We then re-traced our train trips from the day before, taking a taxi to the Koyasan (cable car) station, taking the cable line down to Gokurakubashi station, taking that end-of-the-line station back to Shinimamiya Station, going through Osaka, and then ending back up in Kyoto (again taking about 2.5 hours total). In Kyoto, we stayed at the same places as we did before our night in Koya-san. After dropping off our luggage, we went to the Shin-kyogoku shopping arcade, possibly our favorite “hang out” in Kyoto – it’s basically a big, indoor, covered mall (we went there on Day 6).

After getting snacks there and wandering around a lot (my parents were fascinated by a two-story shop there that seemed like it came right out of Boulder – it had lots of incense, candles, beautiful rocks/gems, and African artwork/cloths), we then relaxed a bit (it’d been a long day of travel). We later went out for dinner at Porta, the underground, upscale mall by the Kyoto station (which we ate at in Day 5), where we had delicious noodle bowls.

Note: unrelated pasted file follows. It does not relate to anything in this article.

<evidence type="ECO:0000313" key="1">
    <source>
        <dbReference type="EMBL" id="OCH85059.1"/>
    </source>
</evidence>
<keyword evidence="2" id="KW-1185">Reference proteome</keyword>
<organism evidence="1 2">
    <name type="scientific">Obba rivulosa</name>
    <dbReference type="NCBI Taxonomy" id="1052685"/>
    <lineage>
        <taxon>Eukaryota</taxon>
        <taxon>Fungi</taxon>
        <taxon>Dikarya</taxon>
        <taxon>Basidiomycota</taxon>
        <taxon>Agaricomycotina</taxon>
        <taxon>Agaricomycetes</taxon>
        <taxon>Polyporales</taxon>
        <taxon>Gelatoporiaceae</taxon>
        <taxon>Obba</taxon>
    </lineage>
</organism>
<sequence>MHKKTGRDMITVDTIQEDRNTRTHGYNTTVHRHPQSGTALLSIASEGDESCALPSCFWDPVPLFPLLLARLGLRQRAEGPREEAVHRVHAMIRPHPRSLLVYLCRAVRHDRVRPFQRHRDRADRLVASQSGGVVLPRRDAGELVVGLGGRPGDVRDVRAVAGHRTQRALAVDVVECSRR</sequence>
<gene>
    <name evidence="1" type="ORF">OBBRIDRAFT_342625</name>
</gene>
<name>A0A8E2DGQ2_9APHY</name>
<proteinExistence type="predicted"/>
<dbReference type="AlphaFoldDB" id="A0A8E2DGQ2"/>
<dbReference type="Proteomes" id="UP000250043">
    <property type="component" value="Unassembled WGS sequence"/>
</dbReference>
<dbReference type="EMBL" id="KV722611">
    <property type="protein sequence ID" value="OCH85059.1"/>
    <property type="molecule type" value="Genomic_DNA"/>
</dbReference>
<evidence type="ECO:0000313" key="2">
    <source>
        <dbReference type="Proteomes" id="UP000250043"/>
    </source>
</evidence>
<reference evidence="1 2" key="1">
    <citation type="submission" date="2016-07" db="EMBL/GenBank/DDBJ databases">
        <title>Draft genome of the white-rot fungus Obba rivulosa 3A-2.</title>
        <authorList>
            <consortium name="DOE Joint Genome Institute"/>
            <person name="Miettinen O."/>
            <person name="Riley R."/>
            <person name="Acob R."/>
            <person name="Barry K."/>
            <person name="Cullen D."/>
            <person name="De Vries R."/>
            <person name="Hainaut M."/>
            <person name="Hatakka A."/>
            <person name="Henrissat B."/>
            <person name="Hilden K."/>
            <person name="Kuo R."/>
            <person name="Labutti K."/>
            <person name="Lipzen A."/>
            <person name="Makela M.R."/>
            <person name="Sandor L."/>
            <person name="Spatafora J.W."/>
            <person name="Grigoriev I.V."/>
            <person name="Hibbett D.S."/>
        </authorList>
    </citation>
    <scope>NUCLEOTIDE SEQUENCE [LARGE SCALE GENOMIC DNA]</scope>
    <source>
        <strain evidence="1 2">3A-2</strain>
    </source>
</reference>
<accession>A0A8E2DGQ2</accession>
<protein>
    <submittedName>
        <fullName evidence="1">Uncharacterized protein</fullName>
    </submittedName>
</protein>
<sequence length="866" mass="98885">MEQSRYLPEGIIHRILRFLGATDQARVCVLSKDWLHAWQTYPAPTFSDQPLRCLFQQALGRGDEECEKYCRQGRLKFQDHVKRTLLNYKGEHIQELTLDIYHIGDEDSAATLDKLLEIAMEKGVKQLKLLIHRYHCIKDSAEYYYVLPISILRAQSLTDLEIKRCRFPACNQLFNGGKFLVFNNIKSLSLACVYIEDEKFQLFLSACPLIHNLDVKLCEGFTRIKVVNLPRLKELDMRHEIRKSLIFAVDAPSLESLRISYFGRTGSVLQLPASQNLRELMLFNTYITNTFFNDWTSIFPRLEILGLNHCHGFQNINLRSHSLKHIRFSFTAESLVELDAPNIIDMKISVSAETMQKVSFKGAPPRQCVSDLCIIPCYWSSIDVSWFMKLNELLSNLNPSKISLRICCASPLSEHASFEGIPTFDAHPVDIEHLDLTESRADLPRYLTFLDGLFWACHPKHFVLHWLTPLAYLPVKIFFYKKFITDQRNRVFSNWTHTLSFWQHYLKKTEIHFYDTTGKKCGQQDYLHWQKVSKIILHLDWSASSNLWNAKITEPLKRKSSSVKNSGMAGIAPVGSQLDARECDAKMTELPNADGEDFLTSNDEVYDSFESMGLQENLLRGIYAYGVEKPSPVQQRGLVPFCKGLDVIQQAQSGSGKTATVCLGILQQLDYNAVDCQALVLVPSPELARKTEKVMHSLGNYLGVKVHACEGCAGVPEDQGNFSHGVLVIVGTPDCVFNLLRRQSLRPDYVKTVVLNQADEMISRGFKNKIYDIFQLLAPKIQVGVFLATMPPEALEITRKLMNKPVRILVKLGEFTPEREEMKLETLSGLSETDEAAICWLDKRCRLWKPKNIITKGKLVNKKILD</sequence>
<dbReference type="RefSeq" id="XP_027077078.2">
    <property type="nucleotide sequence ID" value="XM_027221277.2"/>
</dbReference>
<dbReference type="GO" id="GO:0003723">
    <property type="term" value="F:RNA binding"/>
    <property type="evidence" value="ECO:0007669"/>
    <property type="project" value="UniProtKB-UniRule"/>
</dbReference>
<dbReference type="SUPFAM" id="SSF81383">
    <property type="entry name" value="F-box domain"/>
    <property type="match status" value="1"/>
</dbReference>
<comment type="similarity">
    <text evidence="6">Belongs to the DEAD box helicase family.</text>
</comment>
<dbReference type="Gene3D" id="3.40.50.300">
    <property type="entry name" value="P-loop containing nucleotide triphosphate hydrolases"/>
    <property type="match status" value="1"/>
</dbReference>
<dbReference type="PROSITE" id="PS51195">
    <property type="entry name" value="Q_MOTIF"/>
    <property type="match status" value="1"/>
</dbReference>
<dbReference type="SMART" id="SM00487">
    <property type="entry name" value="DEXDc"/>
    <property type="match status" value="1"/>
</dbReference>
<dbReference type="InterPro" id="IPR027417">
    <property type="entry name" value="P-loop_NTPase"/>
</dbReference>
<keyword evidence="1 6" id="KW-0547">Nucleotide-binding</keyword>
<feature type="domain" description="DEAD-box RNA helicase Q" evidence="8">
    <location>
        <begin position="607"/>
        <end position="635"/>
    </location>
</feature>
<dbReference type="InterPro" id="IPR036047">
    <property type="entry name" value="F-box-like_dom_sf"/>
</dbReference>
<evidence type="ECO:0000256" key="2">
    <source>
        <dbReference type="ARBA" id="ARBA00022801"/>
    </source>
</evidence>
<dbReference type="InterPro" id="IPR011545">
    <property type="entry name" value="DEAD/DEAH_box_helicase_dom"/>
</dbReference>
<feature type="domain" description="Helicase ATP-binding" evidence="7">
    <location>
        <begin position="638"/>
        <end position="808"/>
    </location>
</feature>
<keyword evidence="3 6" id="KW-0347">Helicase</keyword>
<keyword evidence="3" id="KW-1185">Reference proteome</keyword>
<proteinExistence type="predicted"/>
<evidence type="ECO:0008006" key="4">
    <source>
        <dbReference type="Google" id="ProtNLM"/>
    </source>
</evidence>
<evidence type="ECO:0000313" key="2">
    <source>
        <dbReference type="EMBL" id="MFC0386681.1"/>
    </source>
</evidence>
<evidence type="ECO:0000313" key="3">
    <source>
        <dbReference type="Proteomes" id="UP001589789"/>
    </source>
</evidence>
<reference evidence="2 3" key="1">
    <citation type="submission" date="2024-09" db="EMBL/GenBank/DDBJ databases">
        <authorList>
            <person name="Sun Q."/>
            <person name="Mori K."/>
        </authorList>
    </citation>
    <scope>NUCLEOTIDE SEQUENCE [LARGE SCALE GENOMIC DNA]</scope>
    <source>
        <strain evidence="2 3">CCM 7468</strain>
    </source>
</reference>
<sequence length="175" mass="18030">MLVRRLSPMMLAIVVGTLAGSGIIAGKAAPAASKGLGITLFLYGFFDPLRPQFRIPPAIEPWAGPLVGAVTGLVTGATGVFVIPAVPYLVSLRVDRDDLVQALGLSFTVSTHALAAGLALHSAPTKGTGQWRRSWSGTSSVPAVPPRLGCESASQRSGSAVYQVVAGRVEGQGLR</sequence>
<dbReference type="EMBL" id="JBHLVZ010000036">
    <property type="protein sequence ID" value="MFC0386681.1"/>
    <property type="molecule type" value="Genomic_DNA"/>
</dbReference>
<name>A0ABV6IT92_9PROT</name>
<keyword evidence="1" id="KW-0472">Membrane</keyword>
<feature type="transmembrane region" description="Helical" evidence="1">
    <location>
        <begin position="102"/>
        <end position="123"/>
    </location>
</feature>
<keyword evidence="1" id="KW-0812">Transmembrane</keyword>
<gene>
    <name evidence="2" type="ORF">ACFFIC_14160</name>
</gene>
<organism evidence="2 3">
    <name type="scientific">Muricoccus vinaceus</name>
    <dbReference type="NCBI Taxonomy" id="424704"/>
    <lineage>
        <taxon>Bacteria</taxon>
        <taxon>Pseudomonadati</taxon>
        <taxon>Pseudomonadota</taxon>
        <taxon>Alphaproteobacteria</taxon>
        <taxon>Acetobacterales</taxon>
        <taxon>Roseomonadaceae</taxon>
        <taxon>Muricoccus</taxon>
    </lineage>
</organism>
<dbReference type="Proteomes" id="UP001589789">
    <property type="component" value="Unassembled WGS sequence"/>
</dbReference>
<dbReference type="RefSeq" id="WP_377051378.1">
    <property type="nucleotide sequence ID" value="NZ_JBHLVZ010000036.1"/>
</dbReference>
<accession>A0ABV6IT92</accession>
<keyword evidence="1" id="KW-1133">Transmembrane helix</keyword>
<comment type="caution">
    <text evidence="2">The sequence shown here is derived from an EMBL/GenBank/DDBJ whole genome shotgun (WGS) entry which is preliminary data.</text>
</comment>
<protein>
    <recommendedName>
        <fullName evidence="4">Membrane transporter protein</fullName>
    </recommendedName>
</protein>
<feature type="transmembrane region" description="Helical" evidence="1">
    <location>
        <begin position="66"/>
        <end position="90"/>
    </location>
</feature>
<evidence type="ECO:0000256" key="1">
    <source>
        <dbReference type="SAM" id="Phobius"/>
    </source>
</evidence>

Day 9: Kyoto: Fushimi Inari-taisha shrine, Kiyomizu-dera temple, and dinner with Shota!

Photo album for Day 9 (Tuesday, May 27)
Today we saw probably our two favorite temples/shrines in Kyoto – the Kiyomizu-dera temple and the Fushimi Inari-taisha shrine. They were pretty much as we remembered them from last time, although a large area of the Kiyomizu-dera temple was closed for renovations (we peeked in and it was amazing to see the large statues lying around waiting to be put in place). The temple itself is an amazing building, having been founded in 798 C.E., with the current buildings being made in 1633 C.E., and the view it has of the town below it (it’s on a mountain side) is also quite incredible.